More than 70 of those arrested locally during the gang enforcement surge have prior convictions for violent crimes, and nearly 30 of those taken into custody are convicted sex offenders.
“Street gangs prey on the neighborhoods in which they operate, and they instill fear through intimidation and violence,” said ICE Assistant Secretary of Homeland Security Julie Myers. “By partnering with other law enforcement agencies across the country, we are successfully targeting these gangs, arresting their leaders, disrupting their operations, and putting their members and associates behind bars.”
ICE agents arrested 730 people on new criminal charges ranging from attempted murder and aggravated assault to drug and firearms violations and charges of re-entering the country after deportation.
More than 150 of those taken into custody locally during the operation are being prosecuted on federal or state violations.
Among those arrested in the Los Angeles area were:
—Juan Carlos Chavez, a 36-year-old Mexican national and member of the 18th Street Gang. He has prior convictions for firearms violations and battery. Chavez, who was deported from the U.S. in 2006, is being prosecuted for re-entering the country.
—Cesar Jimenez-Ramirez, 22, a Mexican national and suspected member of the Cudahy 13 gang. He has prior convictions for being a felon in possession of a firearm and grand theft. He was deported in June of this year and returned to the U.S. illegally. He is being prosecuted for re-entry after deportation, a felony violation that carries a maximum penalty of 20 years in prison.
Since 2005, ICE has arrested more than 11,100 members and associates from 890 different gangs and seized 388 firearms. Of those arrested, 145 were gang leaders. Many of those arrested under Operation Community Shield are prosecuted and eventually removed from the United States. To date, 3,997 have been charged criminally, and 7,109 have been charged with immigration violations and face deportation.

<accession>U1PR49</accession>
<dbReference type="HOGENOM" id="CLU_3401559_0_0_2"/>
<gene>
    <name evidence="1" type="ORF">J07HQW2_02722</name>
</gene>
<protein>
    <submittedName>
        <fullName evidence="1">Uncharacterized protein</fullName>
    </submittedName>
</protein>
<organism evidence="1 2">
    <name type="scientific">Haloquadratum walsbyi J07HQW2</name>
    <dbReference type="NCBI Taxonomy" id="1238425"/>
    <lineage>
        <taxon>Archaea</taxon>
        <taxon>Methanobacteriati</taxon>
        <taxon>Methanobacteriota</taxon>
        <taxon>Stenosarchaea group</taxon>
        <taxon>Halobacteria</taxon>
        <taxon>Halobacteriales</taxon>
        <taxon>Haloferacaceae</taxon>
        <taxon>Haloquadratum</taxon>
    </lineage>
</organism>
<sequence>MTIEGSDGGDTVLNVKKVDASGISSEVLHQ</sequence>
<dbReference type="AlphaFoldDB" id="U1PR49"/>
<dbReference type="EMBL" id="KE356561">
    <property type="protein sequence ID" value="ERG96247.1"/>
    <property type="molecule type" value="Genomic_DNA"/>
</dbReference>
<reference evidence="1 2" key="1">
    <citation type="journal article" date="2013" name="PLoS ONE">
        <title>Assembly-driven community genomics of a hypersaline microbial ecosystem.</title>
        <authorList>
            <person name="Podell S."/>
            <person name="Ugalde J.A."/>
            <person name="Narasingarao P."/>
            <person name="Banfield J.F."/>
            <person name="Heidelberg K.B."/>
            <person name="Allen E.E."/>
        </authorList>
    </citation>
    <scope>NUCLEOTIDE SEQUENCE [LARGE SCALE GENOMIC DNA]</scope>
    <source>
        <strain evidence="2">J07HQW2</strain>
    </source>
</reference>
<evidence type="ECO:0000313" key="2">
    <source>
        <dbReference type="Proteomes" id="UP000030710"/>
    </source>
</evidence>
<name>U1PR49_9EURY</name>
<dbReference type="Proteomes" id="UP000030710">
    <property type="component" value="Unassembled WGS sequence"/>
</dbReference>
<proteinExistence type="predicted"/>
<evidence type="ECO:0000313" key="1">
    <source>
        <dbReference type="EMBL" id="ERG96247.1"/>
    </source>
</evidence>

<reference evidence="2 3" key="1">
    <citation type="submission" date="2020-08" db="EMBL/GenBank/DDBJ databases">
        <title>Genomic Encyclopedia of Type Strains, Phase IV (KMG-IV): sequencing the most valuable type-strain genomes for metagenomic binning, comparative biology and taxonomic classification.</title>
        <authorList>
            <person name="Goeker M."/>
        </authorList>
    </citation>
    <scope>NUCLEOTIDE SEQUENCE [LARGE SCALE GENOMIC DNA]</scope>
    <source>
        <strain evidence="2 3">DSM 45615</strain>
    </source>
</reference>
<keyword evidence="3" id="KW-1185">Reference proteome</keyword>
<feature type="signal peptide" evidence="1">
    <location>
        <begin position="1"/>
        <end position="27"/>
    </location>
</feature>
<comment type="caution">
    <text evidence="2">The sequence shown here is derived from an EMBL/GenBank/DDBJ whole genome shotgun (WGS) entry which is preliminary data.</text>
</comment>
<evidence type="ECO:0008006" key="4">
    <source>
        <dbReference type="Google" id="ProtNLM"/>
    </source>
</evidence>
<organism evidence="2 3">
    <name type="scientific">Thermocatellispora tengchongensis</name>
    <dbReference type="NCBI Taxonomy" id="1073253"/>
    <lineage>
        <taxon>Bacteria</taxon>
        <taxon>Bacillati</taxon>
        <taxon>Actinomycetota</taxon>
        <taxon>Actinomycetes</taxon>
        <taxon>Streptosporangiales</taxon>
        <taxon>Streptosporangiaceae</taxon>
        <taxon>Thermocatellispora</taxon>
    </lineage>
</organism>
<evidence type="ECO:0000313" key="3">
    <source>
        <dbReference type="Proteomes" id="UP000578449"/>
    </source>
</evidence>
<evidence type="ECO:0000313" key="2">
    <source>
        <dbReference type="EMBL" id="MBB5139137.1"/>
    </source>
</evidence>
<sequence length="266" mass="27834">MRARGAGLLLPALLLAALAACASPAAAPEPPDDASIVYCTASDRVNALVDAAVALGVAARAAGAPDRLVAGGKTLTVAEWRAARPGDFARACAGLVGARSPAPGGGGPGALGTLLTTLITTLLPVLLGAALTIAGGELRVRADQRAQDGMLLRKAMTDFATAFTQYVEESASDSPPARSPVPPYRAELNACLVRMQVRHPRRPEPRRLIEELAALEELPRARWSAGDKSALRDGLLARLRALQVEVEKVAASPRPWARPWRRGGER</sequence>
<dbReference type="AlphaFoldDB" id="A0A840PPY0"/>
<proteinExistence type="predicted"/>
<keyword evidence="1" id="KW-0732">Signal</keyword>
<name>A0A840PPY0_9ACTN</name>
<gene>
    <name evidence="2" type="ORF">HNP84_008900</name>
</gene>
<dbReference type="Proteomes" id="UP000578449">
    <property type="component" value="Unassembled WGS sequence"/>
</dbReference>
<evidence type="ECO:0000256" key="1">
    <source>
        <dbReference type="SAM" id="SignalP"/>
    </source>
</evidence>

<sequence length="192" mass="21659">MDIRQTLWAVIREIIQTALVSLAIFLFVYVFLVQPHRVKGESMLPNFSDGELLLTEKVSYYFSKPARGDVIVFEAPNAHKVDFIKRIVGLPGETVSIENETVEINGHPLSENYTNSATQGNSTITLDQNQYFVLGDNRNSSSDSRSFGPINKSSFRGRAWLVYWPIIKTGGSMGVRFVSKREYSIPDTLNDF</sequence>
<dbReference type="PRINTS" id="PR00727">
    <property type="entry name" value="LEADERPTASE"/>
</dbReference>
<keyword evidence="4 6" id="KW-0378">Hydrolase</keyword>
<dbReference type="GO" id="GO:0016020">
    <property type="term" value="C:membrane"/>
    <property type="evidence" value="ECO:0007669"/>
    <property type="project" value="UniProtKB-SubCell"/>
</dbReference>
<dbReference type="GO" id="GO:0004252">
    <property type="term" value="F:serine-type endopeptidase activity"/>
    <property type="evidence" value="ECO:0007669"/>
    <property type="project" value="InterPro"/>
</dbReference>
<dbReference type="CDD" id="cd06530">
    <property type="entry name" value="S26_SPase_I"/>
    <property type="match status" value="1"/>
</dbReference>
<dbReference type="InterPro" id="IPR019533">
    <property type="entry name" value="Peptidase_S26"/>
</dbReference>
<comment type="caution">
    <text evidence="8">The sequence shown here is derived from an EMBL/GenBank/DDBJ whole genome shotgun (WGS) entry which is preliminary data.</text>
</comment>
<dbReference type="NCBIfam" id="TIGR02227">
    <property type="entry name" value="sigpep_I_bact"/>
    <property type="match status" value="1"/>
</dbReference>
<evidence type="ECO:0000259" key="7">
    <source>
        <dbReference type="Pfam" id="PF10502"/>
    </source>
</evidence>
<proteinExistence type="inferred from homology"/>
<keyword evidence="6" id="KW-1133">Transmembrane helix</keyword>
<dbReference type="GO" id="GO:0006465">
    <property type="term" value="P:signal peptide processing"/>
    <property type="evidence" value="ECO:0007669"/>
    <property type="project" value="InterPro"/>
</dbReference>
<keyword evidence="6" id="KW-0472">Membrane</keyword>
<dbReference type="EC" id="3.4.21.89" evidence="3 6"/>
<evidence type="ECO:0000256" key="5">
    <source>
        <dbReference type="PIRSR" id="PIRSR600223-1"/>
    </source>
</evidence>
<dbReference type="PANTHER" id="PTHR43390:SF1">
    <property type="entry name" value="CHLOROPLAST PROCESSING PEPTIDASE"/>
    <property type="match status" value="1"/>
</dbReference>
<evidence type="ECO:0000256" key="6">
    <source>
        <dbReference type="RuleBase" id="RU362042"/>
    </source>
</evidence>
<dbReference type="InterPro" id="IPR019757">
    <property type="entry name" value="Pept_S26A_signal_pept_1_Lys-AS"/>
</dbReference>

Members of the Montebello Rotary Club made a monetary contribution and participated in Heart of Compassion’s food distribution program this past Saturday at Chet Holifield Park. The Rotarians, along with Heart of Compassion staff and other community volunteers helped off load trucks full of supplies, set up booths and fill the baskets and carts of the more than 2,000 people that came through.
Spearheaded by Pastor Eric Tietze, the monthly distribution program began in 1996 in Pico Rivera and to date has distributed millions of pounds of food and supplies at various locations in the local area.
Saturday’s line extended over a block and lasted several hours as the participants waited patiently to fill their carts with food and household items, school supplies, clothing, shoes and bags of dog and cat food for their pets.
Flyers were distributed at local schools and parks notifying the public of the distribution.
“You don’t need a ticket and no one is turned away,” said Tietze. “Everyone is welcome here.”
Tietze, who visited the Montebello Rotary Club a few days before the event told members, “While we know we don’t have everything we need as of yet, come to the park on Saturday morning and see a miracle take place as the truckloads of supplies will arrive.”
And arrive, they did.
With audible “thank yous,” a smile or a nod, volunteers who gave up their Saturday morning could not help but came away with a sense of how much this was appreciated by those who patiently weaved their way past each booth.
“This is such a blessing,” said one participant. “My husband recently lost his job.”
“This event exemplifies Rotary’s motto of ‘Service Above Self,'” said club president Ted Jones. “Following our discussions with Pastor Eric, we knew we had to be here today and help Heart of Compassion with this great cause.”